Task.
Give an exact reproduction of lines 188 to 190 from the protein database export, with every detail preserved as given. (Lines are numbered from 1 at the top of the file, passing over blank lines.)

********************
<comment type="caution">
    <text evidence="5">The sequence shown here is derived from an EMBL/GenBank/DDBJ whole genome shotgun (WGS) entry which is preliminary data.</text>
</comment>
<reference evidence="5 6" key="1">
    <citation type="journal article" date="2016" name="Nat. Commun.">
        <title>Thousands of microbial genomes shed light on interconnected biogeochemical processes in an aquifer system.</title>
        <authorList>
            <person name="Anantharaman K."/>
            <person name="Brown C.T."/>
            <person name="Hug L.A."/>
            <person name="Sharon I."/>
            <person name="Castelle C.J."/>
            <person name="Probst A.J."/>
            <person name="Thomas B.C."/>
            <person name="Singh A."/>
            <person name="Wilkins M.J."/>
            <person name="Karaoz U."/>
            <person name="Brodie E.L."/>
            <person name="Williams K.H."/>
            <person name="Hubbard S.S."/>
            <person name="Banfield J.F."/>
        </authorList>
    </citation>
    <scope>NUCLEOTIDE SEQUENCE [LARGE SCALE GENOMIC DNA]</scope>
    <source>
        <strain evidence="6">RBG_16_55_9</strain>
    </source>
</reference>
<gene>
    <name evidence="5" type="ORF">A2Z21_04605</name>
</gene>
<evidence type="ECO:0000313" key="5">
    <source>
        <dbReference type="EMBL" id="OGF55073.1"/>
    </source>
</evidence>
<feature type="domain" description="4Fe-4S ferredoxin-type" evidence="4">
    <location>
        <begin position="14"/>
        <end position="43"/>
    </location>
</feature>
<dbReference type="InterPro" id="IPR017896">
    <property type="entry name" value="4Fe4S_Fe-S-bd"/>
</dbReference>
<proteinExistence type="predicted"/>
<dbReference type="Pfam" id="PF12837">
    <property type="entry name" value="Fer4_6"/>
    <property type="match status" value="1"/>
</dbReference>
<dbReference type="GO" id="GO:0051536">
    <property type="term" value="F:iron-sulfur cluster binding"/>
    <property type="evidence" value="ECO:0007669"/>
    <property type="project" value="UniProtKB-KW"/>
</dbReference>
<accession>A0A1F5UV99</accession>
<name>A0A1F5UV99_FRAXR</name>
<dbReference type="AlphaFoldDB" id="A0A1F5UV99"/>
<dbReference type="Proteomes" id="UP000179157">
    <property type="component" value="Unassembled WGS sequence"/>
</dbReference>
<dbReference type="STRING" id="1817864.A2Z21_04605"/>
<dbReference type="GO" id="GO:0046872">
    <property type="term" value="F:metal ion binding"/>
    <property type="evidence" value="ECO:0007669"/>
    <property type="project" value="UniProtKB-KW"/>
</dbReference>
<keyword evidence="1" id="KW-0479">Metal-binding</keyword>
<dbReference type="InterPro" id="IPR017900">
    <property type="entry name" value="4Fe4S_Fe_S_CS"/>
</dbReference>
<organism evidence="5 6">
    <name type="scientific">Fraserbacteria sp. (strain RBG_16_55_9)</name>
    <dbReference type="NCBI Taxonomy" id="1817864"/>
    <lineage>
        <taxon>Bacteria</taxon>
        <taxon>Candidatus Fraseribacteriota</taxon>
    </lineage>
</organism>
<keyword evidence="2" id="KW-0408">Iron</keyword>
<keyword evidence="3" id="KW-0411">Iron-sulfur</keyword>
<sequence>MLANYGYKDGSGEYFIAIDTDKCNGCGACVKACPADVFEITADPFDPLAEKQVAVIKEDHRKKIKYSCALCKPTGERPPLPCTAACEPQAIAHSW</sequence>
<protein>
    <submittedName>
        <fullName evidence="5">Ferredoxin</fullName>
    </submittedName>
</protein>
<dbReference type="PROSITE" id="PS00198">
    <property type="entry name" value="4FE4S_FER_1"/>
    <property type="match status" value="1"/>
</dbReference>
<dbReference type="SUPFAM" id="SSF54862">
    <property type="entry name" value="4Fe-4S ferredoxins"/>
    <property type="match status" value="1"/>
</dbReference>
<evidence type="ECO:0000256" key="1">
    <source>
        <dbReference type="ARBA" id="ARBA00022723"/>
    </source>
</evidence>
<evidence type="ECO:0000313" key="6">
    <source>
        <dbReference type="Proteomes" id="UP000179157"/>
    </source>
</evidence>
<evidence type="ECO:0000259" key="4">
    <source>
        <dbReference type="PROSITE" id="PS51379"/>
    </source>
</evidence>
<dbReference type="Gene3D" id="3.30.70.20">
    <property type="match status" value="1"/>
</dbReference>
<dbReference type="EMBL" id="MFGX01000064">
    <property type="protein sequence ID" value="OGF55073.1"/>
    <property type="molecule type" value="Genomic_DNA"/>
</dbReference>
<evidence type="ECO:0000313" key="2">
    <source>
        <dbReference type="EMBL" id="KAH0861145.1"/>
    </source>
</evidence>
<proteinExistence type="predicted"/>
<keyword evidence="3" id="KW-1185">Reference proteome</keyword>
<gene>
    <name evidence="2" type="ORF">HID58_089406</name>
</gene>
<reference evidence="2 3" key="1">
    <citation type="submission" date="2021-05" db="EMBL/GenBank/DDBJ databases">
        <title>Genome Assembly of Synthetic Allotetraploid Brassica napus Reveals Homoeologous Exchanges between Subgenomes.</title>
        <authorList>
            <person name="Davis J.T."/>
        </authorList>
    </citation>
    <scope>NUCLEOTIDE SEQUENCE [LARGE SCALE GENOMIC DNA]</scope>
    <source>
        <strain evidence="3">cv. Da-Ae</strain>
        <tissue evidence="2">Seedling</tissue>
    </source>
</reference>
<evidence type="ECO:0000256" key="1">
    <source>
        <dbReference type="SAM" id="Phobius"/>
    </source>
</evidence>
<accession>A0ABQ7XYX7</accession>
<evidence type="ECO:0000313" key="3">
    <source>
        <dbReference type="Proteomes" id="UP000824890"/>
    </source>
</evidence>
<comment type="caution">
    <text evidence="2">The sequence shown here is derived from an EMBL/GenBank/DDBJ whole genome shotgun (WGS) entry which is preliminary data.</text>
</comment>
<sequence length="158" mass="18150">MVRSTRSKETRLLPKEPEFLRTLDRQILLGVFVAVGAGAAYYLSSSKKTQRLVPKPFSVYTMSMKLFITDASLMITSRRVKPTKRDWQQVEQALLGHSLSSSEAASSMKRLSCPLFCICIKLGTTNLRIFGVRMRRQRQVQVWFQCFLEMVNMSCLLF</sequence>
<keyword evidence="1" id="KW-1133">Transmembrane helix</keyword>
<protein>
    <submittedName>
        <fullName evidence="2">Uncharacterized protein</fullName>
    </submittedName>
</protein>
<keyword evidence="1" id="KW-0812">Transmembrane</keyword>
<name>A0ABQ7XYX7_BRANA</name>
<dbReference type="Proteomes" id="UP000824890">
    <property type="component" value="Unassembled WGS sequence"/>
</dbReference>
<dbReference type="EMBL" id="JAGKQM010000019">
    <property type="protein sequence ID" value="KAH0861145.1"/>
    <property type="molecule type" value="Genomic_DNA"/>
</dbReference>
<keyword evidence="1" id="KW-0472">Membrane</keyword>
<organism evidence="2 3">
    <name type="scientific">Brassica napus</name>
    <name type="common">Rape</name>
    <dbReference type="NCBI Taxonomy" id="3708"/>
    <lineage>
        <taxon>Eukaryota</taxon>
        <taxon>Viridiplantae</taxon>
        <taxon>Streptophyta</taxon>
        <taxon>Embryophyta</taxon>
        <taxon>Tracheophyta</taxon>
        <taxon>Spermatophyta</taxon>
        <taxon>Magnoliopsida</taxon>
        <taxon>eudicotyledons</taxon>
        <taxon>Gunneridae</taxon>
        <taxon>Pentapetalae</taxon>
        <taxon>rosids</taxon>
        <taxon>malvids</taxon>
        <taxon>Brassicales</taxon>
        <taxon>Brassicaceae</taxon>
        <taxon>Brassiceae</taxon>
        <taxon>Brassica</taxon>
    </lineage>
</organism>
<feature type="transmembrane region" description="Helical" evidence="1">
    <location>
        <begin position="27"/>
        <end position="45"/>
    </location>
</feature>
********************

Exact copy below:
        <taxon>malvids</taxon>
        <taxon>Brassicales</taxon>
        <taxon>Brassicaceae</taxon>